Could the British vote mean the end of the world order as we know it?
Why John Kerry's denunciation rings so hollow.
I just saw John Kerry on Face the Nation about Russia's invasion of the Crimea, and he was in full indignation mode, saying it was against international law, against the U.N. Charter, and a violation of Crimea's sovereignty.
But who is the United States to object?
We've repeatedly violated international law and other county's sovereignty as recently as the Iraq War (with John Kerry himself voting in favor of it). And the list prior to that is very long, including direct U.S. invasions of Vietnam, Laos, Cambodia, the Dominican Republican, Cuba, Haiti (several times in the twentieth century), Nicaragua (ditto), Panama and Guatemala. The U.S. has also supported coups from Brazil, Paraguay, Iran and Chile to Ghana and the Congo, and it has supported invasions by allies such as Indonesia into East Timor, Saudi Arabia into Bahrain and Israel into Lebanon. (For a more comprehensive list, see William Blum's "Killing Hope: U.S. Military and CIA Interventions Since World War II.)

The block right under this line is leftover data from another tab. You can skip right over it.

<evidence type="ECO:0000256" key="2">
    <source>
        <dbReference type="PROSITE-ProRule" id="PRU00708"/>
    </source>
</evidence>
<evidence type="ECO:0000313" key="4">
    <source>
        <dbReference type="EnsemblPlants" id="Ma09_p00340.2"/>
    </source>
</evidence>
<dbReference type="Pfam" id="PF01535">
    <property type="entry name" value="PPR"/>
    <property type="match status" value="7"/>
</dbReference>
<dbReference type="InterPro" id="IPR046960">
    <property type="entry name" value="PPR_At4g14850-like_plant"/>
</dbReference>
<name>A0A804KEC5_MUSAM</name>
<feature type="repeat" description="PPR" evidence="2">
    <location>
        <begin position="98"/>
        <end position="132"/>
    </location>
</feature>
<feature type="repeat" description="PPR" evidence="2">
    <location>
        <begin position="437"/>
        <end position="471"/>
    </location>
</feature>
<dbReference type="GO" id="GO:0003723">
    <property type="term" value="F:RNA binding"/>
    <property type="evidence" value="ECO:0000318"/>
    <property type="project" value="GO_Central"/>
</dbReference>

This record of illegal U.S. interventions makes Kerry's denunciations of Russia's aggression ring extremely hollow.
The Russian invasion of Crimea is, in fact, totally unjustifiable, totally illegal, and an utter violation of Ukraine's sovereignty. It's big bully behavior, and nothing less.
It's a sad and sobering fact that 95 years after the founding of the League of Nations and 69 years after the founding of the United Nations, the most powerful nations of the world can still violate, with impunity, the sovereignty of the weakest nations.